Meanwhile, to offset power from the grid, each tower will be crowned with a solar photovoltaic (PV) array, producing nearly 200MWh of annual electricity generation. The project also intends to take advantage of its location next to the Albert Street Sewer by incorporating a carbon-free heating and cooling system soon to be known as the LeBreton Community Utility (LCU).

“LCU will provide low-carbon heating, cooling and domestic hot water to the LeBreton Library Parcel, satisfying nearly 100 per cent of the facility’s energy needs,” said McTavish. “Peak heating loads will be supplemented with electric boilers, so there will be zero combustion sources on site.”

If all goes according to plan, the LCU plant will be the first of several potential nodes in a scalable low-carbon district energy system that operates at near ground temperatures, connecting various sources of thermal energy supply and storage beyond this project throughout LeBreton Flats. To realize this ambitious goal, Dream is partnering with Theia Partners, who will build and operate the district energy system.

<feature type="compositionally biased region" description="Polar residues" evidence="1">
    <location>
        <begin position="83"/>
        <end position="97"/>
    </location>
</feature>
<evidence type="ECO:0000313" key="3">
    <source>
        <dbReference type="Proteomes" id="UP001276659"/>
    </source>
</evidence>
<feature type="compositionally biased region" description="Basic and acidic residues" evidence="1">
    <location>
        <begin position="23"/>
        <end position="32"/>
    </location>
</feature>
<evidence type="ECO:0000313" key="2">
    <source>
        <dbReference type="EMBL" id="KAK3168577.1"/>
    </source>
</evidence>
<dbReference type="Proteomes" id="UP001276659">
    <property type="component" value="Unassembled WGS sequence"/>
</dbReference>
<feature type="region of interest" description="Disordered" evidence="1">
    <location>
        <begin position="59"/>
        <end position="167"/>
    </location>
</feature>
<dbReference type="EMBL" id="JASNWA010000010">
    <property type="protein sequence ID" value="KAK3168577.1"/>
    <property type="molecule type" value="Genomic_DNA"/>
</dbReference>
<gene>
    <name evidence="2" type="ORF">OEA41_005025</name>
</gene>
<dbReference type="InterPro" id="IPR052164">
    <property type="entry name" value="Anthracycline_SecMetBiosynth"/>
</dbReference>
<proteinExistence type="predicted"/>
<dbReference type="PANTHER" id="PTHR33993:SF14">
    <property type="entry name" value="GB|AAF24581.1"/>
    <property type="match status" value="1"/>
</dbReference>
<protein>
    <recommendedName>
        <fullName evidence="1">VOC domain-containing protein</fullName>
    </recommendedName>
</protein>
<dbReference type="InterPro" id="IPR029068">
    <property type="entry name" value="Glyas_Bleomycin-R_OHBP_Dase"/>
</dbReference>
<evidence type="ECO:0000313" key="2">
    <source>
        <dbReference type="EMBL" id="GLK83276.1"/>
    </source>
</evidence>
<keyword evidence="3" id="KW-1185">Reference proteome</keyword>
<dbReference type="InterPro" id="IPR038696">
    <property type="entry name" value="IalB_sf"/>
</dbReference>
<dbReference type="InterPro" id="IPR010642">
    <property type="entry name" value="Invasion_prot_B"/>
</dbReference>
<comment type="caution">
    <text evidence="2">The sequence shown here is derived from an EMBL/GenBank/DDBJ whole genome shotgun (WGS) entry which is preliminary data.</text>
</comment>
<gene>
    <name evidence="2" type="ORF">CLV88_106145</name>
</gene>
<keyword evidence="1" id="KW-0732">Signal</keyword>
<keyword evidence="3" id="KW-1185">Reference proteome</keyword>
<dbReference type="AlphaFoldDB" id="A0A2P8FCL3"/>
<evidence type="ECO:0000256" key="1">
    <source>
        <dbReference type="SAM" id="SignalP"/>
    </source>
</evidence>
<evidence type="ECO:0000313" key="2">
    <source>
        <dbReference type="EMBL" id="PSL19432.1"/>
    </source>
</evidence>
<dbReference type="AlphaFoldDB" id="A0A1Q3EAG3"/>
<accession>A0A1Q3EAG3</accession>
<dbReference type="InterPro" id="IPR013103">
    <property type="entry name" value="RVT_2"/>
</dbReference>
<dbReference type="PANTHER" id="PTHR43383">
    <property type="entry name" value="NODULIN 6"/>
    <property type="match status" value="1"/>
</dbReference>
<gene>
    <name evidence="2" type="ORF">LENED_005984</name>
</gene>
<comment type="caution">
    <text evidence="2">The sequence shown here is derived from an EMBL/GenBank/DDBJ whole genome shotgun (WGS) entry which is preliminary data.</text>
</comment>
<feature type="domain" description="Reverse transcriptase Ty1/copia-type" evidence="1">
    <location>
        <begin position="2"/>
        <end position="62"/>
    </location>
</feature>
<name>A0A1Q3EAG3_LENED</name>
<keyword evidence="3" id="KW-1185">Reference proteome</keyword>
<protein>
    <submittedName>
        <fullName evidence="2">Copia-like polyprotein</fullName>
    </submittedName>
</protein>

It’s no secret that major, mixed-use projects require a shared vision by multiple parties and stakeholders to move forward toward a successful outcome, especially when the project will be home to a diverse group of individuals. The design team behind the Library Parcel includes KPMB Architects, Perkins&Will, and Two Row Architect, all of whom worked closely with Dream so that the project could take flight.

As Bruce Kuwabara, Founding Partner at KPMB Architects, put it: ““To create a connected and integrated future, a sustainable lens is essential. I am proud to partner with team members who are committed to transit-oriented design, active mobility, and zero carbon buildings that will make LeBreton Flats Library Parcel one of the most environmentally conscious, inclusive communities in Canada.”